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Informative speech on adoption

Topics: Adoption, Foster care / Pages: 3 (573 words) / Published: Oct 3rd, 2013
Adoption
What do I have in common with Edgar Allan Poe, John Lennon, Steve Jobs, and Eleanor Roosevelt? We are all adopted. Adoption is the act of transferring parental rights and duties to someone other than the adopted person 's biological parents. The process of adoption is long, can be expensive, and varies greatly from state to state. Not only do adoptions vary from state to state but there is variation within a state. The variation comes in as there are various types of adoption. There is private adoption, adoption from foster care by foster parents, or by other applicants. There is step parent or other family member adoption, such as adoption by grandparents. There is also adoption across state line which requires an interstate compact for the placement of children agreement between the state where the child is residing pre adoption and the state where the adoptive family lives. The international adoption process could take up to four years or more, the length of time also depends on the child’s country of origin’s procedure, the adoption services provider’s process, and the United States immigration process. There is a treaty that the U.S has to help the adoption process called the Hague Adoption Convention. The treaty governs adoption between the United States and several different countries. The adoption process is different when adopting a child from a convention country then a non-convention country. I was adopted when I was only a year old. In adoption there are some benefits and detriments . I was adopted when I was younger so it was like I was born into the family. I don’t know where I would be if I wasn’t adopted. There are also some minuses to being adopted too, like not knowing where you where you come from or who you look like. there are some cons that come with being adopted too. Many children who are adopted have experienced neglect and abuse. Many adoptees report experiencing feelings of abandonment, resentment, and a longing to know more about the bio family and the circumstances that led to their adoption. Recent statistics report that 7 million Americans are adopted, out of all of that approximately 140,000 children are adopted by American families each year. The number of children adopted each year from the U.S. foster care system is reported by each state. Reporting is mandatory: states must report these numbers in full. In recent study by the Intercounty adoption, a number of children adopted each year in total by American families is an estimate only. The numbers of adoptions of children who are not adopted through the U.S. foster care system agencies or state are not reported (except on a voluntary basis). There are an estimated 150,000 children who are legally free and are waiting for an adoptive family. Adoption is a different way to create a family. Parents who want to add a child or another child but cannot or are not willing to have a biological child should consider adoption. Children who are without a family due to legal issues, death or addiction need to be adopted to grow up in a stable family. Adoption is a solution, but there are some issues that are unique to adoptive families and adoptees.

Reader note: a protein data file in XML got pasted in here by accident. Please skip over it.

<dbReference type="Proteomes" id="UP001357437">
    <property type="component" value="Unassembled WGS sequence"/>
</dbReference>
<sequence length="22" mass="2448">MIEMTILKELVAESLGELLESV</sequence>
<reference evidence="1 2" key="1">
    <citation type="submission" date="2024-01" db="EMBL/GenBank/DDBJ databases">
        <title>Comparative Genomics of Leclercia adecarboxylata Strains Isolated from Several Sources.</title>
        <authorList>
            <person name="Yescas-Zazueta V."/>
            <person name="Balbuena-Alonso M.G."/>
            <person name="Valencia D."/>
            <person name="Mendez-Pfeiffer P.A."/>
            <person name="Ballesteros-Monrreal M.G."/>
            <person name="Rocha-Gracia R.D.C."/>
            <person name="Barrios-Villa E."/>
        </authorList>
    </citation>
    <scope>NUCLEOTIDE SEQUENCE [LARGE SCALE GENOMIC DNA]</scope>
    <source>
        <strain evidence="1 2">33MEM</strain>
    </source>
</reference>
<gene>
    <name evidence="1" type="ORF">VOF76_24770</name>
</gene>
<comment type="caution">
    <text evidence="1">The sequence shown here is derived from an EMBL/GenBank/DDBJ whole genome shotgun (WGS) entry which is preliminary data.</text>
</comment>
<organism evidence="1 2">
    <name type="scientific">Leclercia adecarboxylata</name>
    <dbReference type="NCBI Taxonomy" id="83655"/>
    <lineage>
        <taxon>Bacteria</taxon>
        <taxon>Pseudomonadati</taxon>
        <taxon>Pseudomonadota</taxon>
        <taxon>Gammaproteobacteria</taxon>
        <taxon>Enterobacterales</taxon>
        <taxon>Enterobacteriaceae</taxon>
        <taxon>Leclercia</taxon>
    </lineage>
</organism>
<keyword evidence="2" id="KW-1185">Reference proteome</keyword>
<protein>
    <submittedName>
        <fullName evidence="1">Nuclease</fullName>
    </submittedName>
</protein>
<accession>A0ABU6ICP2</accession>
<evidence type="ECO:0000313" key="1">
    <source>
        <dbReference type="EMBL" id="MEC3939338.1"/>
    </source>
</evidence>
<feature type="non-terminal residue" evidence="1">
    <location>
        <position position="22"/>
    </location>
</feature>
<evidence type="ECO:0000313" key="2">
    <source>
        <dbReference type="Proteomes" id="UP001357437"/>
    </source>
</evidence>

Work Cited

Intercounty adoption "Adoption Facts - Adoption Information, Statistics, Facts - American." Adoption Facts - Adoption Information, Statistics, Facts - American. N.p., n.d. Web. 17 Sept. 2013. .

Cited: Intercounty adoption "Adoption Facts - Adoption Information, Statistics, Facts - American." Adoption Facts - Adoption Information, Statistics, Facts - American. N.p., n.d. Web. 17 Sept. 2013. .

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